Four Major Functions of Technology

Means (1994) describes the four functions of technology used for learning:

"In trying to bring some structure to technology's broad domain, I have found it useful to categorize educational technologies not in terms of their root technology (microprocessors or fiber optics, for example) but in terms of the way they are used for instruction. From this perspective, educational technologies can be classified into four broad uses: they can tutor, they can explore, they can be applied as tools, and they can communicate.

Technology is used as a tutor when it does the teaching directly, typically in a lecture-like or workbook-like manner. Tutorial uses include expository learning, in which the technological system provides information; demonstration, in which the system displays a phenomenon or procedure; and practice, in which the system requires the student to solve problems, answer questions, or execute a procedure.

In contrast, technology is used to explore when it allows students to move through information or obtain demonstrations upon request. Through the discovery or guided discovery that accompanies an exploration, the student can learn facts, concepts, procedures, and strategies as he or she interacts with the system. A microworld simulation is an example of using technology to explore something.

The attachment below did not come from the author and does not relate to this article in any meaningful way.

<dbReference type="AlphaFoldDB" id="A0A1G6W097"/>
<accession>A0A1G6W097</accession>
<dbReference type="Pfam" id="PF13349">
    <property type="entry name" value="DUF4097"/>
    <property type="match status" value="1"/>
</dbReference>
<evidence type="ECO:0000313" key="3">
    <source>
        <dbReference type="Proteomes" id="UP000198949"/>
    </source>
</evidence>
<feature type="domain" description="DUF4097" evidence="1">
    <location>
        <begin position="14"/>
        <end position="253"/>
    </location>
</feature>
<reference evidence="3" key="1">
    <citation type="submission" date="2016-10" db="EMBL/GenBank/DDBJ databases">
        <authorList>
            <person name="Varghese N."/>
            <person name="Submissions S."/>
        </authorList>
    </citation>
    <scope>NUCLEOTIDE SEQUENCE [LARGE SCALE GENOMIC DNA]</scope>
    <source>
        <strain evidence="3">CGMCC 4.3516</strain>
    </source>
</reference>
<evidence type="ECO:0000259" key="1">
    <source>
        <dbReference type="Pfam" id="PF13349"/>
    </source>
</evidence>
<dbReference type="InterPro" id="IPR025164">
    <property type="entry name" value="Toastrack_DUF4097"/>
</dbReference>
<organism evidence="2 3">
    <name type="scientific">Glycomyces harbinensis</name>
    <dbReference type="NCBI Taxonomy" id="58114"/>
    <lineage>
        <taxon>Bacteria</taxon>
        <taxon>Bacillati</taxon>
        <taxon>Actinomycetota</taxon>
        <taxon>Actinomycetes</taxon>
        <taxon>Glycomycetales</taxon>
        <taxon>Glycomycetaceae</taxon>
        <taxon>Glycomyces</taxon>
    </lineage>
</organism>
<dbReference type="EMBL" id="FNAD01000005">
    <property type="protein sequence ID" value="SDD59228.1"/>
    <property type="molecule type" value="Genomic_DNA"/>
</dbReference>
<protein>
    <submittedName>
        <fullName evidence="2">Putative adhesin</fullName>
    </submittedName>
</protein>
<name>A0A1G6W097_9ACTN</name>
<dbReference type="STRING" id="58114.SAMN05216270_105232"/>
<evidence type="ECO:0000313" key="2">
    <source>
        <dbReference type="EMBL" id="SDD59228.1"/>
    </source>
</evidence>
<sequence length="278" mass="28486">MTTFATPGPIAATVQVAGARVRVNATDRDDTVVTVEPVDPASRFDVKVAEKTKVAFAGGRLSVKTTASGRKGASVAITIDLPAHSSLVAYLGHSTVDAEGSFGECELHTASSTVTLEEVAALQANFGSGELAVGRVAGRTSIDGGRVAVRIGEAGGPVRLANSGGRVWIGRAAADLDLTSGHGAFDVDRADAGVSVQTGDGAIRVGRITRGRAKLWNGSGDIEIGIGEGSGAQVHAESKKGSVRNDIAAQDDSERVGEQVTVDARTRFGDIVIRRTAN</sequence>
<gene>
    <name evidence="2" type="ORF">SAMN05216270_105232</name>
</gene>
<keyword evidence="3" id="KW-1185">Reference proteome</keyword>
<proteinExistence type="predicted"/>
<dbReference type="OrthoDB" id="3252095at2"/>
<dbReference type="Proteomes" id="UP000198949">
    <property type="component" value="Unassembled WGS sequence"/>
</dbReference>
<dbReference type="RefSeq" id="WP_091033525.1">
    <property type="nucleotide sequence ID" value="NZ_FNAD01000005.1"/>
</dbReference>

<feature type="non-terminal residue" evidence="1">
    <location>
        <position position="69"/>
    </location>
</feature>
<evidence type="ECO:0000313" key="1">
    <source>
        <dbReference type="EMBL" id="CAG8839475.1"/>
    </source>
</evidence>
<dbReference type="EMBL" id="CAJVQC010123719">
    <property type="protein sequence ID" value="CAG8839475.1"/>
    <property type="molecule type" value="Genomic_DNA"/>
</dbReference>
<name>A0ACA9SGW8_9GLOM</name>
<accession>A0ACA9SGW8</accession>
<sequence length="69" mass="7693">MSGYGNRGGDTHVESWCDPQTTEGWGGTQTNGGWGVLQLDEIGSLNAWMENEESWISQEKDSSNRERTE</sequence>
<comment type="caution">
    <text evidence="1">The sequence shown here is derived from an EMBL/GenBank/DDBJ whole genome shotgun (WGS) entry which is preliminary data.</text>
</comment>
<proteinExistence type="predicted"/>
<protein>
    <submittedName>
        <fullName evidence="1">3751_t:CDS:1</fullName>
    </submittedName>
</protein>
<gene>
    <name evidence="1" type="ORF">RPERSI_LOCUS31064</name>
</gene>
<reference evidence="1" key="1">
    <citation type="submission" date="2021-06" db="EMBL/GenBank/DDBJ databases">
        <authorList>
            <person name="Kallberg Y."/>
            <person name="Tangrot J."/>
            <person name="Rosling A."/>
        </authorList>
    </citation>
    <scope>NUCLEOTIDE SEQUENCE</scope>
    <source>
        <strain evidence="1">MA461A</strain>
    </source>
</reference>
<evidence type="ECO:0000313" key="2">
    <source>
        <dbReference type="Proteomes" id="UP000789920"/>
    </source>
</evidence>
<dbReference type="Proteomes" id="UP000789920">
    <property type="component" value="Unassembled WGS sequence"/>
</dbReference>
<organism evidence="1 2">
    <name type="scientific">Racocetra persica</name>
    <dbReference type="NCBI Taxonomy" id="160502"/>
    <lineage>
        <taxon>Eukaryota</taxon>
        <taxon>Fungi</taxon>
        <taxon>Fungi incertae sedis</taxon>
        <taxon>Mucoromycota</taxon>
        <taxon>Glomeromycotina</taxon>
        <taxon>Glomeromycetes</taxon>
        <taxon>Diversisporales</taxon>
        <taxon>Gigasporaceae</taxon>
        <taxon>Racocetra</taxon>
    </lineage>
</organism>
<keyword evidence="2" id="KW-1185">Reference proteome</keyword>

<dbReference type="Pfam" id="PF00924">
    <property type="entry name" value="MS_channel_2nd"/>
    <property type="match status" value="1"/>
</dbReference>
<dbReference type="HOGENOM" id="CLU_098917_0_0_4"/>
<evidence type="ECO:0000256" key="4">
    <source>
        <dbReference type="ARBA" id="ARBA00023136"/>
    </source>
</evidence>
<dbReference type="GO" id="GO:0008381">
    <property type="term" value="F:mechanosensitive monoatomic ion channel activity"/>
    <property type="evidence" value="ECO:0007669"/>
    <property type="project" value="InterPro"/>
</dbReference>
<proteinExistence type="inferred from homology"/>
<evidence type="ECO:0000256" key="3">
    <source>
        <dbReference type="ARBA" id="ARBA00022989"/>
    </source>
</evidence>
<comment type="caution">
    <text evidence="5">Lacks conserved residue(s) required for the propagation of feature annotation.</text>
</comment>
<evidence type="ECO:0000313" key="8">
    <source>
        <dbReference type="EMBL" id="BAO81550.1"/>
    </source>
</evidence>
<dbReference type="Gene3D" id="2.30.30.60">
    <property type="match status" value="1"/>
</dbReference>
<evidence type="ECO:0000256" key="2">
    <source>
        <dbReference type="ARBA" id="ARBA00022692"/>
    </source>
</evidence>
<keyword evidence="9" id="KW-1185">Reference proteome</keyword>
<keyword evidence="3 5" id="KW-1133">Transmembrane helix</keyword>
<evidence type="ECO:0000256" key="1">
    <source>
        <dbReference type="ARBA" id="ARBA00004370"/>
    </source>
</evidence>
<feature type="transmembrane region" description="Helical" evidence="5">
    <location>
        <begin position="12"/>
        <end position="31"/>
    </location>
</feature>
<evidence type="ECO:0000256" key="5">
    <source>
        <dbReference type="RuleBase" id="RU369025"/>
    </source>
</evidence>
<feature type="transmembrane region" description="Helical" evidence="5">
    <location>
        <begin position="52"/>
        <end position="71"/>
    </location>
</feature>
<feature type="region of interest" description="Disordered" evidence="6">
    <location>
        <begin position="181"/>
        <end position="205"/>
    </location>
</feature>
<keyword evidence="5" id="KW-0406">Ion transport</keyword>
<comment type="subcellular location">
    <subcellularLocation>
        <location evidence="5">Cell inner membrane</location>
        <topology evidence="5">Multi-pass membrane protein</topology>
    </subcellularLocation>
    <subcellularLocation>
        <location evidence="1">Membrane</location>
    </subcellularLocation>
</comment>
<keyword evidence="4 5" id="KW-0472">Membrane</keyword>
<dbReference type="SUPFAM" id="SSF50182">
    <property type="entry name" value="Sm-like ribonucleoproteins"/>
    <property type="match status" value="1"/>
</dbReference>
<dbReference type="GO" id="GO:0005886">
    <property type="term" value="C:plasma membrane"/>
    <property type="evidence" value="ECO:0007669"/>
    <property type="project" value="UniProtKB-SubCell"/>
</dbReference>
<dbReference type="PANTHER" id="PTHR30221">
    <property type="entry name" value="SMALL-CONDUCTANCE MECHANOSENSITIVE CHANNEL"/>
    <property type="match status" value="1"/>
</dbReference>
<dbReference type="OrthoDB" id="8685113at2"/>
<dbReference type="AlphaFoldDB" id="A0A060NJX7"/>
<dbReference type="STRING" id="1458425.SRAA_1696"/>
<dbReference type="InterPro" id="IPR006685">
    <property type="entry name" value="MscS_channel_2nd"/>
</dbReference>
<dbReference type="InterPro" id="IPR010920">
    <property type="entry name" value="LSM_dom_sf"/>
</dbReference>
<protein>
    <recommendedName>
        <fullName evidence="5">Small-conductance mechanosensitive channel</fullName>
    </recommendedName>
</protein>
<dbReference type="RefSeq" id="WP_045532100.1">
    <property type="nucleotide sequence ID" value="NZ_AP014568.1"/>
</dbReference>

Technologies applied as tools provide students with the same kinds of tools generally found in the workplace or the home. These technologies, unlike technologies that tutor and explore, are not designed explicitly for school use but can be put to educational purposes. Examples include word processing and spreadsheet software, video cameras, and video editing equipment.

Finally, use of technology to communicate encompasses programs and devices that allow students and teachers to send and receive messages and other information through networks or other technologies." (pp. 9-10)

References

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